This is also how I try to critique others. I believe the golden rule applies here more than any other. We all know how valuable it is to find CPs and betas who truly get our work and help make it shine. And critiquing others' work has helped me grow as a writer in so many ways. I've learned more from evaluating others' stories than any paid workshop has ever taught me, and it helps me pick out areas for improvement in my own work.

I say seek out new CPs and betas with each new story, and tell the ones you already have how much you appreciate them.

Hey, I've got some fun news! I'm co-hosting a blogfest with Crystal Collier and Tammy Theriault that will be a smashing good time! Get this, we want you to tell us who you'd have your parents arrange your marriage to, if you know, you lived in a time or place when that was commonplace. Here's where the fun comes in--it can be ANYBODY! Fictional characters, celebrities, politicians.... you name it! But we want to know why you picked them.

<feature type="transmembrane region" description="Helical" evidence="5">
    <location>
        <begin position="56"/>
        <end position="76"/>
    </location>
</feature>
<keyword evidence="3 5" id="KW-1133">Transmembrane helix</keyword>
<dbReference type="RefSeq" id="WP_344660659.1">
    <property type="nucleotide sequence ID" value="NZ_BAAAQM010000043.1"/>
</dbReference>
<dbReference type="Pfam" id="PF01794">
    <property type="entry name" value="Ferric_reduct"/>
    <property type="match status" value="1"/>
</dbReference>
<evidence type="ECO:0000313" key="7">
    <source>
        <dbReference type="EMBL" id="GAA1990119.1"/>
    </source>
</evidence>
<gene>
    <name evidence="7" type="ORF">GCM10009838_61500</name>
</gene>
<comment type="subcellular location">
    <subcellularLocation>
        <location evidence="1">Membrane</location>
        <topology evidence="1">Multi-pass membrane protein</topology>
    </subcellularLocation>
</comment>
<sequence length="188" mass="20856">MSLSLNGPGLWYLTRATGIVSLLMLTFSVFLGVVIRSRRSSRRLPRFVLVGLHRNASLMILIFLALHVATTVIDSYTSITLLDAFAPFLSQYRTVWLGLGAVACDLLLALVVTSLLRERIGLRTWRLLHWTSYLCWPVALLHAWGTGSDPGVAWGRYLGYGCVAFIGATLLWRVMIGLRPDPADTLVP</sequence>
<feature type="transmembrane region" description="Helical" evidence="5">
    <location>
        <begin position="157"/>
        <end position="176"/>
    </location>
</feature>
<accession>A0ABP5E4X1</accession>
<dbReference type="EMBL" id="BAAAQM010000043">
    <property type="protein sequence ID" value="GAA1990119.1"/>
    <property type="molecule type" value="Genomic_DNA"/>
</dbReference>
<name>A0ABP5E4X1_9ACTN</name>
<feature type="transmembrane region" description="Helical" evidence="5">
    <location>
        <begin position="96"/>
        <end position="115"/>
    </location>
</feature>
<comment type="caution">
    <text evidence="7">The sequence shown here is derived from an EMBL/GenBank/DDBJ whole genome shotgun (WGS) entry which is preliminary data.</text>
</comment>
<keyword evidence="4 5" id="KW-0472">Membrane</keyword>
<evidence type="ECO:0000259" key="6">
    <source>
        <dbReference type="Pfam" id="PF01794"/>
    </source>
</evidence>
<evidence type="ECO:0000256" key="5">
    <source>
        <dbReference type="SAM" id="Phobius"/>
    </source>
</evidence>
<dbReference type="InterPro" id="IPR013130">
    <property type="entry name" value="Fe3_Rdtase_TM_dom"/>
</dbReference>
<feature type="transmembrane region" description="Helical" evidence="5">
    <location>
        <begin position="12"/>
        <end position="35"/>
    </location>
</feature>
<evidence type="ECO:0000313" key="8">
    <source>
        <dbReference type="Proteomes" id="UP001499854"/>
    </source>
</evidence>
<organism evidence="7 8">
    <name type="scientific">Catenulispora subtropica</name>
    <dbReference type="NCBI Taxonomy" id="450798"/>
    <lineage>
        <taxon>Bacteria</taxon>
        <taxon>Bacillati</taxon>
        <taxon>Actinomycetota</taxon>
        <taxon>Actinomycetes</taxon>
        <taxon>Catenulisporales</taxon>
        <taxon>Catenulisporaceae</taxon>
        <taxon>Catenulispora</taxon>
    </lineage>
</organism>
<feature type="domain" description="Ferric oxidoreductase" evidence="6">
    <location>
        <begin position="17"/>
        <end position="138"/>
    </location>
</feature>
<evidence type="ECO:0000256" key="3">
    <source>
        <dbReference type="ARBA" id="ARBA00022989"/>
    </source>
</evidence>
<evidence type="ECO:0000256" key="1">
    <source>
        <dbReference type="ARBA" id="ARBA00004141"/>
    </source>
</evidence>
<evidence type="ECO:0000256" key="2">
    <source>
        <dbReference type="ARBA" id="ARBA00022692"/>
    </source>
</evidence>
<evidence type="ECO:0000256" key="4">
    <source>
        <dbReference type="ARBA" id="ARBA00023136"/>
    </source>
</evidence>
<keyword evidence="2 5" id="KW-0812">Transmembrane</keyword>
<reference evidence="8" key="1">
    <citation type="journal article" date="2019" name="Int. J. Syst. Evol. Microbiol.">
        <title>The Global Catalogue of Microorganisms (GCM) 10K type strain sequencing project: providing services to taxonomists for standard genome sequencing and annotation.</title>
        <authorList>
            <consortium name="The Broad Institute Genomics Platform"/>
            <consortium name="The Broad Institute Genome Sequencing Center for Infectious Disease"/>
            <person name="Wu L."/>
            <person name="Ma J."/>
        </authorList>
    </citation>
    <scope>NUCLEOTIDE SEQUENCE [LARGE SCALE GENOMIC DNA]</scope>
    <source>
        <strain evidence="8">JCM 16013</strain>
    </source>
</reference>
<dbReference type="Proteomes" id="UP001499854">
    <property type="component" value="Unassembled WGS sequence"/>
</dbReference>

So put your thinking caps on and get creative, because this is going to be so much fun. I don't even have to think about who my arranged marriage should be to. I've swooned over him ever since I first read the book. :)

Sign up below and spread the word! The more the merrier!  

And Happy New Year!!

Tell me, do you find value in your critiques--the ones you give as well as receive? Are you Simon, Paula, or Randy? Or a little of all three? Please share ...